Electricity industry regulations
This page provides information on the regulations covering the electricity industry and how they were developed.
Electricity Industry (Levy of Industry Participants) Regulations 2010
These regulations recover the costs of the Electricity Authority, and specified activities of the Energy Efficiency and Conservation Authority (EECA).
Section 129 of the Electricity Industry Act 2010 (the Act) requires the Electricity Authority and EECA to consult with affected parties on proposed appropriations for the coming year, and to advise the government of the outcome of those consultations.
Electricity Industry (Enforcement) Regulations 2010
These regulations provide for the monitoring and enforcement of the Electricity Industry Participation Code (which governs the arrangements between electricity industry participants), and for various matters relating to the Code, such as liability, appeals and exemptions.
The regulations also provide for a Rulings Panel to consider and decide on complaints about breaches of the Code, and determine disputes and hear appeals under the Code.
Commerce (Levy on Suppliers of Regulated Goods and Services) Regulations 2009
These regulations impose levies on suppliers of:
- electricity lines services
- gas pipeline services
- airport services
for the costs of the Commerce Commission under Part 4 of the Commerce Act 1986 (the Act).
The regulations are made under section 53ZE of the Act.
Electricity (Low Fixed Charge Tariff option for Domestic Consumers) Amendment Regulations 2021
The Electricity (Low Fixed Charge Tariff option for Domestic Consumers) Regulations 2004 required retailers to offer domestic consumers low fixed charge tariff options of no more than $0.30 per day (excluding GST but after any prompt payment discount is subtracted).
In 2019, the Electricity Price Review recommended phasing-out the regulations as they unintentionally shifted costs to low-income households with high electricity needs and could have negative impacts on people’s health and wellbeing, and the environment.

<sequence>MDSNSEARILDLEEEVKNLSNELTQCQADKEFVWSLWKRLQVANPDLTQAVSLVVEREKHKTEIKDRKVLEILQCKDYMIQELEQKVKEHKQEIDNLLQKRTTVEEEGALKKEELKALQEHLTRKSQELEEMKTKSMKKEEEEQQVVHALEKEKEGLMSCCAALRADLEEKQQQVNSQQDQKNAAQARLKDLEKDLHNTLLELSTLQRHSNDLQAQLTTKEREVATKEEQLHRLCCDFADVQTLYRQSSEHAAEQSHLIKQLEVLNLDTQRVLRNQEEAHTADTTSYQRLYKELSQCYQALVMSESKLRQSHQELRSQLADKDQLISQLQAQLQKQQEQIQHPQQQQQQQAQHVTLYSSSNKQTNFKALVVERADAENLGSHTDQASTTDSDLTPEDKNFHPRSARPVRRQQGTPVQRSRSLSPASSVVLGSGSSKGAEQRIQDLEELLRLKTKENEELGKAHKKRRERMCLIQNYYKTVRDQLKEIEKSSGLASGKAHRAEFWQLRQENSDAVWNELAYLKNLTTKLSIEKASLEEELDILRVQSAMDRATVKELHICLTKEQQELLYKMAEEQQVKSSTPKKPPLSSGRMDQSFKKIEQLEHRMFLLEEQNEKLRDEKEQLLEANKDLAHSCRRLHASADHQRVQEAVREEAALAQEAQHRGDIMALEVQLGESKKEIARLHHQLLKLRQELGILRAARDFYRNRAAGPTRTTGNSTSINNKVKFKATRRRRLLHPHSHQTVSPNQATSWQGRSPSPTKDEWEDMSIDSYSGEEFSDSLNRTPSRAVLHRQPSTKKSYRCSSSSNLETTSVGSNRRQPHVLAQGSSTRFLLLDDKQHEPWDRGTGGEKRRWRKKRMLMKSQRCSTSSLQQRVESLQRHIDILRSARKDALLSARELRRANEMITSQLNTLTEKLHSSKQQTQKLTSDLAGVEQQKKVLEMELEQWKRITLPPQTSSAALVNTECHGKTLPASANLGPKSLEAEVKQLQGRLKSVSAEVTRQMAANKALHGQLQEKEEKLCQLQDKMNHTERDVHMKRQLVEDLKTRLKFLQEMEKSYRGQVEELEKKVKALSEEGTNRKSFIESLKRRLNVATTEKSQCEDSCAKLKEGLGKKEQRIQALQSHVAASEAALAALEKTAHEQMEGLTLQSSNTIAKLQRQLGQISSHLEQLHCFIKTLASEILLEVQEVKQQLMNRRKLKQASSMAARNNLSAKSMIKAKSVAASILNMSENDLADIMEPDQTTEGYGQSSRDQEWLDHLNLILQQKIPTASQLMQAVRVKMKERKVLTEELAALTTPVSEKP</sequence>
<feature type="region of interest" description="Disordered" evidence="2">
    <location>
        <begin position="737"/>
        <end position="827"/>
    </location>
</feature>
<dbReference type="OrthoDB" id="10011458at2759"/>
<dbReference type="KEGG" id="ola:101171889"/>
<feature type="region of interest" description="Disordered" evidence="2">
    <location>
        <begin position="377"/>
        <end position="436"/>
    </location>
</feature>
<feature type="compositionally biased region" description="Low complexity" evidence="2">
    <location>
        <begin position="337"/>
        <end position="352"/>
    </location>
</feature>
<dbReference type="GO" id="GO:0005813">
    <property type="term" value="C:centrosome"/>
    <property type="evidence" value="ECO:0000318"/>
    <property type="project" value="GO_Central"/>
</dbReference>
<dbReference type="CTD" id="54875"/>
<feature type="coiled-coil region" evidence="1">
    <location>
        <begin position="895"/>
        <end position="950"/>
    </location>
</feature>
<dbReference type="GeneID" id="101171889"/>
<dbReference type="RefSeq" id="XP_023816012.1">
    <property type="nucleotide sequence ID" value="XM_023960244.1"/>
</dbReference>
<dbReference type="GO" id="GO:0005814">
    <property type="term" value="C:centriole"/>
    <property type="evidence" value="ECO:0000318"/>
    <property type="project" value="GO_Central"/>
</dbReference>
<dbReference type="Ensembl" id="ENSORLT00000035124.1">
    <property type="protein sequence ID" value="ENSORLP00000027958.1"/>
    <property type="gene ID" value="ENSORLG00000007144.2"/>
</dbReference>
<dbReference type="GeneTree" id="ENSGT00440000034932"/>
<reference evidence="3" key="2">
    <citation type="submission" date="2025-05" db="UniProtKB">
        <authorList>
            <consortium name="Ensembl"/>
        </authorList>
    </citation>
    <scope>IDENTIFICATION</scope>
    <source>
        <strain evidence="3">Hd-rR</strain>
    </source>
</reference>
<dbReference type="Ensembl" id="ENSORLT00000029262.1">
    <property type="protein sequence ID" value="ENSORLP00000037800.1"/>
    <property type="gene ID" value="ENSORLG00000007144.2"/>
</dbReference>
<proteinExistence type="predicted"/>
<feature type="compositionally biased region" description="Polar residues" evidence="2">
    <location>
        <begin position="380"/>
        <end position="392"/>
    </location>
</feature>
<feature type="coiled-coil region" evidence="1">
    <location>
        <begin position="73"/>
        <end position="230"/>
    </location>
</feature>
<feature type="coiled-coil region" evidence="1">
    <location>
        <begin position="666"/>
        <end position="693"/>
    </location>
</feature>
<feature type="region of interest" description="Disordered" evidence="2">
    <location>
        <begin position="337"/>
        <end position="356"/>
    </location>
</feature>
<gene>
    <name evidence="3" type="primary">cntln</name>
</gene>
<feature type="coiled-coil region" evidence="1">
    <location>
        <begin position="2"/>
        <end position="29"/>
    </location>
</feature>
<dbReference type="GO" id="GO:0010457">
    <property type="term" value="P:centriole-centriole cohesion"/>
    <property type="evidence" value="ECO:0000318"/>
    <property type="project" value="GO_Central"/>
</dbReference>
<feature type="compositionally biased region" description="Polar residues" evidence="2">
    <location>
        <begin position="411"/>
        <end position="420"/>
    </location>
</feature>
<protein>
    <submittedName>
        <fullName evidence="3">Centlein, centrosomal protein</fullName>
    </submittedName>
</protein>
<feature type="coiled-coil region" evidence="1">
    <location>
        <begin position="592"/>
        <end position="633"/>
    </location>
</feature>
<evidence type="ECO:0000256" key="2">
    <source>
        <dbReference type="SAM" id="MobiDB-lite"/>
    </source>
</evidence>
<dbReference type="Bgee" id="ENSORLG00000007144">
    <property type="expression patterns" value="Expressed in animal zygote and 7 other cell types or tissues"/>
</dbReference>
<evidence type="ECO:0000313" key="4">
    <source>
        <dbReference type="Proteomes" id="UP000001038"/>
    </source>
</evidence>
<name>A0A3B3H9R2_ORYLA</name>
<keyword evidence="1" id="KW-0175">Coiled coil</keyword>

In September 2021, Cabinet agreed to phase-out the low fixed charge tariff regulations over a five-year period.
Phasing-out the regulations will see the maximum low fixed charge increase gradually over 5 years until it is about the same as the standard fixed charge. Each year, the maximum low fixed charge will increase by $0.30. The gradual increase will help minimise the impact of higher power bills on households paying the discounted low fixed charge. While the regulations set the maximum amount, power companies may choose to set lower rates for their low fixed charges.
|Maximum low fixed charge|
|Initial price under 2004 regulations||$0.30 a day|
|1 April, 2022||$0.60 a day|
|1 April, 2023||$0.90 a day|
|1 April, 2024||$1.20 a day|
|1 April, 2025||$1.50 a day|
|1 April, 2026||$1.80 a day|
|1 April, 2027||Regulations removed. Power companies are no longer required to offer customers a low fixed charge.|
Information about the phase-out is on the Phasing-out low fixed charge tariff regulations webpage.
The Electricity (Low Fixed Charge Tariff option for Domestic Consumers) Regulations 2004 were amended in December 2021.
Amendments to the regulations(external link) — legislation.govt.nz
Throughout the phase-out, electricity retailers will continue to be required to offer low fixed charge tariff options. These tariff options should incorporate the following design features:
- domestic consumers consuming less than 8,000kWh, or 9,000kWh for consumers in the lower South Island (Christchurch and below, excluding the West Coast), per year must pay less on a low fixed charge tariff option than on any corresponding tariff option
- the low fixed charge tariff options are to be advertised in the same manner as existing tariffs
- the retailer must inform domestic consumers at least annually whether it may be beneficial for them to switch to a low fixed charge tariff option
- the low fixed charge tariff options need only be available for homes where consumers usually reside
- all retailers should make the tariffs genuinely available (subject to usual credit-worthiness tests), irrespective of the usage and/or meter configuration of the consumer
- tariffs with tiers below 8,000kWh per year (eg, a higher c/kWh for the first 2,000kWh per annum) are not permitted to ensure the lower fixed charge offers genuine advantages to small consumers.
The regulations also require distribution companies to offer low fixed charge distributor tariff options (to retailers or direct to consumers) at a maximum of 50 per cent of the new maximum low fixed charge each year, as shown in the table above.
Compliance with the low fixed charge policy will continue to be measured both before and after any rebates or discounts which must apply consistently to consumers regardless of whether they are on a low fixed charge option or standard tariff option.
The Electricity Authority is charged with monitoring and enforcing these regulations.
Electricity (Hazards from Trees) Regulations 2003
The Electricity (Hazards from Trees) Regulations 2003 help promote safety and maintain electricity supply by governing, among other things, the trimming of trees near power lines.